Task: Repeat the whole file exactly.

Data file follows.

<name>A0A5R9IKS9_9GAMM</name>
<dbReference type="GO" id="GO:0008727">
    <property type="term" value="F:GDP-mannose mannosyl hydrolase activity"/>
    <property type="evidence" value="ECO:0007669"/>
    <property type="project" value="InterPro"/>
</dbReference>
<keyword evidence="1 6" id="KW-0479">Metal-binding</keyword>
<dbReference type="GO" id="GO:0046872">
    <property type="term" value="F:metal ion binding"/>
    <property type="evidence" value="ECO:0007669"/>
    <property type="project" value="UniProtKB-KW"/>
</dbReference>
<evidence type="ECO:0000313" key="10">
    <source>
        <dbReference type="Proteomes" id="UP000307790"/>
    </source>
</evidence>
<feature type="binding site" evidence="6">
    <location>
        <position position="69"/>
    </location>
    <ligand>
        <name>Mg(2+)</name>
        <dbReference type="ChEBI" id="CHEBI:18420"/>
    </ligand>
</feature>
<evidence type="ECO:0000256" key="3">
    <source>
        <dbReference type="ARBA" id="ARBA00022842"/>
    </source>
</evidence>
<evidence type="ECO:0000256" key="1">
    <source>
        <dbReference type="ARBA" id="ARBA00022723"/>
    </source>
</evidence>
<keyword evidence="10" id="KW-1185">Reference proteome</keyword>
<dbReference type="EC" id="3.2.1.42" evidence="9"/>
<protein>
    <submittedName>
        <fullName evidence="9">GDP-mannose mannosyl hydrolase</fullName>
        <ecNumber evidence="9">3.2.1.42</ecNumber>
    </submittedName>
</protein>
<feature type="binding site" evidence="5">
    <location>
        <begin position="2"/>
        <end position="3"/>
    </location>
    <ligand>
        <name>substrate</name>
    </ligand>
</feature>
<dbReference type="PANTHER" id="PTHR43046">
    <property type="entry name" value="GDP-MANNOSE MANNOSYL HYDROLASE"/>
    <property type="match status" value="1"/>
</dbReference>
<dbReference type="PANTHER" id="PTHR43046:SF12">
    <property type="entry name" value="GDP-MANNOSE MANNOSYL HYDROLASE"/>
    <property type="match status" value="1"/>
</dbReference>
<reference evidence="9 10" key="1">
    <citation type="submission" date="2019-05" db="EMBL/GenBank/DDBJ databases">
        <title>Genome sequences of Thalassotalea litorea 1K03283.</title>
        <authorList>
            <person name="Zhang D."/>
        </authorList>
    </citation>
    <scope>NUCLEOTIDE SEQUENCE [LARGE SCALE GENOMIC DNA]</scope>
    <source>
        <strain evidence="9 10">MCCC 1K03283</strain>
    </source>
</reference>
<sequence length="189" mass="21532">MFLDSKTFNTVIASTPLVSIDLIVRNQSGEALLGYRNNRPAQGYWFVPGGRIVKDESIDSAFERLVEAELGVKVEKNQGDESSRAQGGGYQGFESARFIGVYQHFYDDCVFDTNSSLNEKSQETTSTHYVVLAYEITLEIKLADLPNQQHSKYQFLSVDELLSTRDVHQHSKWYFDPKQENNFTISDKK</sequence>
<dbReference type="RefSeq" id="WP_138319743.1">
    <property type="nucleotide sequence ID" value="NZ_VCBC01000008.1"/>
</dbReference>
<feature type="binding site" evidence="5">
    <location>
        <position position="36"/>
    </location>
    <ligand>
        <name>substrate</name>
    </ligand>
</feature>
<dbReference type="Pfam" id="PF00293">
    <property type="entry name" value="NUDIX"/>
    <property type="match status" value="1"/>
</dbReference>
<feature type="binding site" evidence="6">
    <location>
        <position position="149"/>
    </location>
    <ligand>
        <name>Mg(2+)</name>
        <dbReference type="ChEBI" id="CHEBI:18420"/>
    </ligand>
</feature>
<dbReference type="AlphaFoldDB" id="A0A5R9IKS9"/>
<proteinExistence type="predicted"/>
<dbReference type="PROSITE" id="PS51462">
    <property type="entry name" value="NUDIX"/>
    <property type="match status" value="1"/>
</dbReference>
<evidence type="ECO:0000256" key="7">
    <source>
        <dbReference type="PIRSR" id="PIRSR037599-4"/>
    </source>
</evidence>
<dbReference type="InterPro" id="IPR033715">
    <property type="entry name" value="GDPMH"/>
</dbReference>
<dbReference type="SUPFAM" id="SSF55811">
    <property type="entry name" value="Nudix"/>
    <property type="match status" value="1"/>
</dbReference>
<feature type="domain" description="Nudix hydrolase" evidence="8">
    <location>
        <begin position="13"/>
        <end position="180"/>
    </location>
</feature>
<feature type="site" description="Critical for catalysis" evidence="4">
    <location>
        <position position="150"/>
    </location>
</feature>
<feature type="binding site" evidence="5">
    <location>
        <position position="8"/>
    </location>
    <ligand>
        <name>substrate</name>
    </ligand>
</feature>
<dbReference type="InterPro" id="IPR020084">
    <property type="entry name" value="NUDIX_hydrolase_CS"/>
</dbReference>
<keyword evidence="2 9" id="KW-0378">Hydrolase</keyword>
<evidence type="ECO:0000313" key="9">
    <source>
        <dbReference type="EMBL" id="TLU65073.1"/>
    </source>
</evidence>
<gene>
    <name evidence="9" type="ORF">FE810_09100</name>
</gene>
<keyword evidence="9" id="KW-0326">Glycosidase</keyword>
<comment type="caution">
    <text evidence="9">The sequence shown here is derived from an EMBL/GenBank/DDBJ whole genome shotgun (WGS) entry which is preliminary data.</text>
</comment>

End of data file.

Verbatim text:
<name>A0A5R9IKS9_9GAMM</name>
<dbReference type="GO" id="GO:0008727">
    <property type="term" value="F:GDP-mannose mannosyl hydrolase activity"/>
    <property type="evidence" value="ECO:0007669"/>
    <property type="project" value="InterPro"/>
</dbReference>
<keyword evidence="1 6" id="KW-0479">Metal-binding</keyword>
<dbReference type="GO" id="GO:0046872">
    <property type="term" value="F:metal ion binding"/>
    <property type="evidence" value="ECO:0007669"/>
    <property type="project" value="UniProtKB-KW"/>
</dbReference>
<evidence type="ECO:0000313" key="10">
    <source>
        <dbReference type="Proteomes" id="UP000307790"/>
    </source>
</evidence>
<feature type="binding site" evidence="6">
    <location>
        <position position="69"/>
    </location>
    <ligand>
        <name>Mg(2+)</name>
        <dbReference type="ChEBI" id="CHEBI:18420"/>
    </ligand>
</feature>
<evidence type="ECO:0000256" key="3">
    <source>
        <dbReference type="ARBA" id="ARBA00022842"/>
    </source>
</evidence>
<evidence type="ECO:0000256" key="1">
    <source>
        <dbReference type="ARBA" id="ARBA00022723"/>
    </source>
</evidence>
<keyword evidence="10" id="KW-1185">Reference proteome</keyword>
<dbReference type="EC" id="3.2.1.42" evidence="9"/>
<protein>
    <submittedName>
        <fullName evidence="9">GDP-mannose mannosyl hydrolase</fullName>
        <ecNumber evidence="9">3.2.1.42</ecNumber>
    </submittedName>
</protein>
<feature type="binding site" evidence="5">
    <location>
        <begin position="2"/>
        <end position="3"/>
    </location>
    <ligand>
        <name>substrate</name>
    </ligand>
</feature>
<dbReference type="PANTHER" id="PTHR43046">
    <property type="entry name" value="GDP-MANNOSE MANNOSYL HYDROLASE"/>
    <property type="match status" value="1"/>
</dbReference>
<dbReference type="PANTHER" id="PTHR43046:SF12">
    <property type="entry name" value="GDP-MANNOSE MANNOSYL HYDROLASE"/>
    <property type="match status" value="1"/>
</dbReference>
<reference evidence="9 10" key="1">
    <citation type="submission" date="2019-05" db="EMBL/GenBank/DDBJ databases">
        <title>Genome sequences of Thalassotalea litorea 1K03283.</title>
        <authorList>
            <person name="Zhang D."/>
        </authorList>
    </citation>
    <scope>NUCLEOTIDE SEQUENCE [LARGE SCALE GENOMIC DNA]</scope>
    <source>
        <strain evidence="9 10">MCCC 1K03283</strain>
    </source>
</reference>
<sequence length="189" mass="21532">MFLDSKTFNTVIASTPLVSIDLIVRNQSGEALLGYRNNRPAQGYWFVPGGRIVKDESIDSAFERLVEAELGVKVEKNQGDESSRAQGGGYQGFESARFIGVYQHFYDDCVFDTNSSLNEKSQETTSTHYVVLAYEITLEIKLADLPNQQHSKYQFLSVDELLSTRDVHQHSKWYFDPKQENNFTISDKK</sequence>
<dbReference type="RefSeq" id="WP_138319743.1">
    <property type="nucleotide sequence ID" value="NZ_VCBC01000008.1"/>
</dbReference>
<feature type="binding site" evidence="5">
    <location>
        <position position="36"/>
    </location>
    <ligand>
        <name>substrate</name>
    </ligand>
</feature>
<dbReference type="Pfam" id="PF00293">
    <property type="entry name" value="NUDIX"/>
    <property type="match status" value="1"/>
</dbReference>
<feature type="binding site" evidence="6">
    <location>
        <position position="149"/>
    </location>
    <ligand>
        <name>Mg(2+)</name>
        <dbReference type="ChEBI" id="CHEBI:18420"/>
    </ligand>
</feature>
<dbReference type="AlphaFoldDB" id="A0A5R9IKS9"/>
<proteinExistence type="predicted"/>
<dbReference type="PROSITE" id="PS51462">
    <property type="entry name" value="NUDIX"/>
    <property type="match status" value="1"/>
</dbReference>
<evidence type="ECO:0000256" key="7">
    <source>
        <dbReference type="PIRSR" id="PIRSR037599-4"/>
    </source>
</evidence>
<dbReference type="InterPro" id="IPR033715">
    <property type="entry name" value="GDPMH"/>
</dbReference>
<dbReference type="SUPFAM" id="SSF55811">
    <property type="entry name" value="Nudix"/>
    <property type="match status" value="1"/>
</dbReference>
<feature type="domain" description="Nudix hydrolase" evidence="8">
    <location>
        <begin position="13"/>
        <end position="180"/>
    </location>
</feature>
<feature type="site" description="Critical for catalysis" evidence="4">
    <location>
        <position position="150"/>
    </location>
</feature>
<feature type="binding site" evidence="5">
    <location>
        <position position="8"/>
    </location>
    <ligand>
        <name>substrate</name>
    </ligand>
</feature>
<dbReference type="InterPro" id="IPR020084">
    <property type="entry name" value="NUDIX_hydrolase_CS"/>
</dbReference>
<keyword evidence="2 9" id="KW-0378">Hydrolase</keyword>
<evidence type="ECO:0000313" key="9">
    <source>
        <dbReference type="EMBL" id="TLU65073.1"/>
    </source>
</evidence>
<gene>
    <name evidence="9" type="ORF">FE810_09100</name>
</gene>
<keyword evidence="9" id="KW-0326">Glycosidase</keyword>
<comment type="caution">
    <text evidence="9">The sequence shown here is derived from an EMBL/GenBank/DDBJ whole genome shotgun (WGS) entry which is preliminary data.</text>
</comment>